The now all-but-defunct chat app Google Hangouts has been suffering a video-related bug for months and it still hasn't been fixed. That's according to recent reports stemming from a Twitter thread addressing the matter.
The bug effectively stops videos shared on the platform from being downloaded. Once a download is complete, only a thumbnail image from the clip is saved. From a technical standpoint, what's happening isn't that Hangouts is downloading nothing. When users long-press the media and select the "Save Media" option, a file is saved.
At issue is that it's saving a still image. That image has a video file extension. So that it's read by the system as being formatted as a video file. But it's still only a thumbnail that's been downloaded, as shown by swapping out that extension for an image extension such as '.jpeg'.
But wasn't Google Hangouts dead before the video bug?
Setting aside a few limited extensions, it's been known for a year or more that Google plans to kill its primary Hangouts app. The app was heavily associated with Google Plus when it first launched and that app is already dead for all but Enterprise users.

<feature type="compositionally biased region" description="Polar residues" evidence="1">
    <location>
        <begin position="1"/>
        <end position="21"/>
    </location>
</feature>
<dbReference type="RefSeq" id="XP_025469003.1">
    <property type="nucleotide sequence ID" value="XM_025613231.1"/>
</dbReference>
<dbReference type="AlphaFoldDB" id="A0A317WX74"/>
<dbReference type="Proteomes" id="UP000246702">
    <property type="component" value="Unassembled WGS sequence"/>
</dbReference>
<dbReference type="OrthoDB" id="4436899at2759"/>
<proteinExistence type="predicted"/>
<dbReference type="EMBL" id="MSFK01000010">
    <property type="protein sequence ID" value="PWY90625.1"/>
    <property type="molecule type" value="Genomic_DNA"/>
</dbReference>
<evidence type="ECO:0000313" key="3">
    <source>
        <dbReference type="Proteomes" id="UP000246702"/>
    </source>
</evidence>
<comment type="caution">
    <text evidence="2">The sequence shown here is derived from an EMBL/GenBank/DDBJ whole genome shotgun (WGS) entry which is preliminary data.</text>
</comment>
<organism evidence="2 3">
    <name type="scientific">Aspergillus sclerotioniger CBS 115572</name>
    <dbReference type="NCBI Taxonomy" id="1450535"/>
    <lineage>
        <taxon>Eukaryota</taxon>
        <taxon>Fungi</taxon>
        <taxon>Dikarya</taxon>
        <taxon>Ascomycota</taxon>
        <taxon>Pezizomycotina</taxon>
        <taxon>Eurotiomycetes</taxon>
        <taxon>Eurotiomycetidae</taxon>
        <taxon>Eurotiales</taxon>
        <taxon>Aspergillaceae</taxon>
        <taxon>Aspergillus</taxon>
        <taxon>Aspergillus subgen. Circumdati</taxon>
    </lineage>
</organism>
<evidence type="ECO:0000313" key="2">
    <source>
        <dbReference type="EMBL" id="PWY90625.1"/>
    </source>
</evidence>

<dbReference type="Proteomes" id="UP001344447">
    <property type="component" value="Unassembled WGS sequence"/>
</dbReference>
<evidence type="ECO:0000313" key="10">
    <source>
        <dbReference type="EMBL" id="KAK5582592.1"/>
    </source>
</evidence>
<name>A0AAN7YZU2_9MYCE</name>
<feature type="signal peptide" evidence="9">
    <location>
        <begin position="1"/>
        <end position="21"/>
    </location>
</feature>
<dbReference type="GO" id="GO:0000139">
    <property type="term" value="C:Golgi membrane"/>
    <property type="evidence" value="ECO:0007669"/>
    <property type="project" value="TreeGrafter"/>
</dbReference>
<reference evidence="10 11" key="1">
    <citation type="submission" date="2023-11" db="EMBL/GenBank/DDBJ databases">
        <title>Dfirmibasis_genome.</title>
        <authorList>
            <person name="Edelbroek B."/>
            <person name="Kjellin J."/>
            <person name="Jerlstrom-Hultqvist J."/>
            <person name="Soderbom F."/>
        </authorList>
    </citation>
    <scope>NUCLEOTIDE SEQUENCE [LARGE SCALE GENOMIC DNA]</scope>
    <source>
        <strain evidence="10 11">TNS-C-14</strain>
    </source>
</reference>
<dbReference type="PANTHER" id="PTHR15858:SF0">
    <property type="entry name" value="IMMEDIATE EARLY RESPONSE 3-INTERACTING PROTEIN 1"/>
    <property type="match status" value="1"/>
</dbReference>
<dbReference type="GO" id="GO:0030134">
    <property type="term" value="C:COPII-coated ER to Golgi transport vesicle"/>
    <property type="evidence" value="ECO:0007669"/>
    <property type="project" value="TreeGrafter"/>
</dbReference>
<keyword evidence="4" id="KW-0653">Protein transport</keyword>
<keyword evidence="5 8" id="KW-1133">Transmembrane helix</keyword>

The company has taken to calling it "Hangouts Classic" in the lead-up to that demise. In the meantime, its replacements — Hangouts Chat and Hangouts Meet — have continued to receive improvements.
So that should mean this bug only affects a minimal number of users and, in many ways, it does. Most users have since moved on to other applications but some still prefer Hangouts.
The problem with that is that the new applications being worked on by Google are slow-to-develop. More succinctly, they're currently only available to Enterprise users and not all of the features have found their way over yet.
Alternatives are available but Google needs to patch this soon
Alternatives to Hangouts are widely available since chat apps are a dime a dozen. More accurately, there are hundreds of alternatives such as Telegram. Most of those are completely free to use too and some have gained even better functionality since Hangouts was effectively abandoned. That's because they've continued evolving.
None of that means Google would be better off leaving this bug alone though. That's especially true where users only have access to the app and not the online, in-browser variant. The Hangouts web app doesn't seem to be suffering the same issue.
In reality, if Google shuts down Hangouts entirely with this bug still in place some users could lose out big. Before abandoning the project, the app was already in use by a not-insignificant number of people.
Although it's a good idea to back up videos and photos, in at least some cases Hangouts may have served as a primary way to share the media.
That means that when Hangouts goes away, so do the videos in question. In some unknown subset of cases, that will mean the only copy of some of those videos will be gone for good. That's going to present a real problem for users without access to the web variant of the service.